VIP Bus Through Cambodian Hell – Cambodia
VIP Bus Through Cambodian Hell
150 kilometers in a record breaking 15 hours. Not walking. Not running. Not by bicycle. By bus. Two break downs, two bridge collapses and numerous flat tyres equates to 25 hot and bothered tourists attempting to cross a rapidly closing border.
The bus ride from Siem Reap, Cambodia to the Thai border and on to Bangkok is not for the feint hearted. So called VIP buses that leave Siem Reap promise the world. Air-conditioning, restaurant stops and plenty of leg room. That is the bus that leaves Siem Reap, but things quickly change once smoke starts billowing from the engine. A short stop and some bunny hopping and we are on our way again after a short 30 minute stop.
Only 4 kilometers from town, the bus comes to an abrupt and noisy stop. “Bus no go,” I am told by the driver, who has obviously broken down at this place before, as he seems to know all the families who have come out for some entertainment.
“No worry, new bus come now. Same Same.” The catch phrase of Asia. Same same but different is not a comforting assumption in this instance.
One hour later a bus comes hurtling down the road with luggage balanced on its roof. It comes to an abrupt stop, almost ploughing into a field as the driver waves his arms furiously in an attempt to give warning.
“No problem. Same Same,” I am told. Same same my arse!
The bus is already full of passengers who were obviously on the same deal. Whilst the overly cautious watch their baggage moved from one bus to another, the others scramble onto the bus to claim a seat.
Vinyl chairs wide enough for two locals and an aisle that is already full of luggage are my first hurdles. Crawling monkey-like to the back of the bus I sit down next to a traveller I am about to get to know very intimately.
“I would be pushing my luck if I asked for air-con, wouldn’t I?” My response is a chuckle and a knowing laugh. “Just you wait,” I am told.
It didn’t take long for me to find out why. Over 40 degrees Celsius outside and with small windows and no fan, I begin to sweat a few minutes down the road. This is the kind of sweat that runs down your back, your forehead and inside your arm.
Things seem to be progressing – we continued to move for 30 minutes until we hit the real road. Suddenly, out of nowhere, the tarmac dried up and this huge bus motored onto a dirt road. Not just any dirt road, but one that threw the bus around, taking it perilously close to locals on scooters game enough to overtake.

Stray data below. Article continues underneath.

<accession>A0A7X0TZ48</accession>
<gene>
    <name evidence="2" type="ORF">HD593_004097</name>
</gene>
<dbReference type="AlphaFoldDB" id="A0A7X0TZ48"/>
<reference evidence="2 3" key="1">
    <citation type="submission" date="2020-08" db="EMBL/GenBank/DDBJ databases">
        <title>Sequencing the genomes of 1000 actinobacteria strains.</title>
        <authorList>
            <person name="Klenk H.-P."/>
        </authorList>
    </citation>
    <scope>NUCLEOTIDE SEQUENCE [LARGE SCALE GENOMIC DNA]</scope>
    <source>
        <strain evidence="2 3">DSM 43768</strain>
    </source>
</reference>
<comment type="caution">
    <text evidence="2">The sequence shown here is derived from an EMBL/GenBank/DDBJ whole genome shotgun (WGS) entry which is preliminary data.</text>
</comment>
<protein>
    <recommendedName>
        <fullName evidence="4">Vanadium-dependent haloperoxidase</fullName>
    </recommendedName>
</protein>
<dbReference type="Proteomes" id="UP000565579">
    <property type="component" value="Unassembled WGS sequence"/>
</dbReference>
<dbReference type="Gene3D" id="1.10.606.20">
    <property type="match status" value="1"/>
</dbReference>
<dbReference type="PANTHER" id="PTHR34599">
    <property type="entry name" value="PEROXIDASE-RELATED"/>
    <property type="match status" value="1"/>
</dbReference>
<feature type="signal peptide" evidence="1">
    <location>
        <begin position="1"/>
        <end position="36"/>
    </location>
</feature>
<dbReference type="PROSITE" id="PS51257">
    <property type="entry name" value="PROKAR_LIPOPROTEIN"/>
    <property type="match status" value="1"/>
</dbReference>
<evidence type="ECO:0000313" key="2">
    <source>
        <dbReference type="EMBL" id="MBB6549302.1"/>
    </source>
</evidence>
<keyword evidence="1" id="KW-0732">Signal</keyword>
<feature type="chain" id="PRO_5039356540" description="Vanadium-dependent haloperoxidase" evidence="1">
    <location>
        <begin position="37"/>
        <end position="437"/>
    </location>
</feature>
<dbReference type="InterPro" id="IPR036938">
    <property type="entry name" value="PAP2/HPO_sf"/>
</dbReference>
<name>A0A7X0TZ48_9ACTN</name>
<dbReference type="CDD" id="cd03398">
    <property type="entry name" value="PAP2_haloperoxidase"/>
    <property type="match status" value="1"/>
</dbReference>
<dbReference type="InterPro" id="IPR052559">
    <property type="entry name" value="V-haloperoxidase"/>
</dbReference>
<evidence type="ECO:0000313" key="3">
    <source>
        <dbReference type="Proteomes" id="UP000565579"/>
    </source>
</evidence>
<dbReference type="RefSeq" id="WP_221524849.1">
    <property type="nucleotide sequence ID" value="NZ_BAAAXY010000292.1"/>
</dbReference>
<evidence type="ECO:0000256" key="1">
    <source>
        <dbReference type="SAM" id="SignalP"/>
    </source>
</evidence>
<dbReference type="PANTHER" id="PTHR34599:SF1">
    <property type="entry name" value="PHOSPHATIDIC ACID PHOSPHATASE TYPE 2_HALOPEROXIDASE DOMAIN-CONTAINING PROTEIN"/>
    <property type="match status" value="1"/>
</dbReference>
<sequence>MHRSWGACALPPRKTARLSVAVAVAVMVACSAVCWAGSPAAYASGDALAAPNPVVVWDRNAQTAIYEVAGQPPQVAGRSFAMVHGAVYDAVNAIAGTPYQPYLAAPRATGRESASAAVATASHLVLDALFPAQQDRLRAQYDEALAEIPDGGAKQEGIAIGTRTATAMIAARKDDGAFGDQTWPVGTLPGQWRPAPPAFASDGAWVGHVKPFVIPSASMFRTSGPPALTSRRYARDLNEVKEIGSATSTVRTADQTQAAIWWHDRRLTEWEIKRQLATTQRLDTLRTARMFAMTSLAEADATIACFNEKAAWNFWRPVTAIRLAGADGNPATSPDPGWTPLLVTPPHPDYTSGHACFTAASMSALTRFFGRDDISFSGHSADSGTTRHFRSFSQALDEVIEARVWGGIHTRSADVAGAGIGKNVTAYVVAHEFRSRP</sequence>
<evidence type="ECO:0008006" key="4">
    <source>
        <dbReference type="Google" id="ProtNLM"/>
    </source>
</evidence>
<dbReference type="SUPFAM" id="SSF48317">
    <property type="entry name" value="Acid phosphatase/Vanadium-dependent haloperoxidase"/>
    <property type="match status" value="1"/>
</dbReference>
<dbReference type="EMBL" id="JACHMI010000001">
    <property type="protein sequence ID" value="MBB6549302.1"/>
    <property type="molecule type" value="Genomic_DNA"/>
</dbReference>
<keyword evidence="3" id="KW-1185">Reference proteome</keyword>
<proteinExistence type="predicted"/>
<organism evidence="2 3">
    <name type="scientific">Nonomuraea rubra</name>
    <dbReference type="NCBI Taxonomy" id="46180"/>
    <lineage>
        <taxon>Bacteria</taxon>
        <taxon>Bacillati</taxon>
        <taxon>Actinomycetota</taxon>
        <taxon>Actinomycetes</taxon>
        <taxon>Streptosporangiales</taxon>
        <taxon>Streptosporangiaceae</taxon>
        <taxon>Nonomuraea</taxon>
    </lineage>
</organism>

Those unfortunate enough to be inside begin to be thrown around like stuffed animals, all looking at each other to say that this can’t really be a road. Holding on for dear life and randomly falling into the lap of the person on either side becomes commonplace and apologies are no longer required.
Suddenly the bus comes to a screeching halt. In the middle of nowhere, in the Cambodian countryside, is a huge traffic jam. Large groups huddle in the shade of their small trucks that could not possibly hold that number of people. Some investigation tells me that a bridge up ahead has fallen down.
A wander past staring locals finds a small bridge with what seems like hundreds of people crawling over like ants. A bright light catches my eye and I follow it to see a man welding the bridge back together wearing some borrowed sunglasses with his bare hands. After an hour of watching in astonishment, the traffic begins to crawl across the river. Thankfully, several large trucks crossed the bridge before my bus powered across.
Bridge is not quite an accurate description for these structures. They consist of some wooden pylons and some steel bars holding up some wooden planks. As each wheel touches the new plank, it tilts on an angle and threatens to fall into the gulf below, until the weight of the vehicle returns it to its previous position. The measurements of these bridges are never quite accurate, as the steel bars never reach to the adjoining road and it’s a slight revving of the engine and a huge leap of faith that makes it to land.
This process repeats itself a second time and is accompanied by several blown out tyres for several more hours. After 12 hours on the road, or stationary beside it, the Thai border appears. The icing on the cake for everyone is that the border closes in 15 minutes and it’s over a kilometer and a huge queue away. With a look of resignation and the vow that I will never go back down that road, I haul my life’s possessions onto my back and get my elbows out to push my way to the queue.
Thankfully I make it across the border just as the boom gate goes down and have a much more enjoyable journey into Bangkok.
On arrival, I greeted friends who had travelled in air-conditioned comfort including a footrest and ice-cream. They travelled at 30,000 ft. My jeers as to their inadequacy as ‘real’ travellers and my desire to experience the local culture were a source of amusement for many nights to come. Next time, I’ll take the plane!
The VIP bus service is offered by several companies in Siem Reap and Phnom Penh, Cambodia. The ride costs US$10 and the guarantees of air-conditioning, leg rests and leg room are all very false. A better option is the flight, from $150, with 6-8 flights daily direct to Bangkok. Buyer beware ï¿½ you’ve been warned about the bus!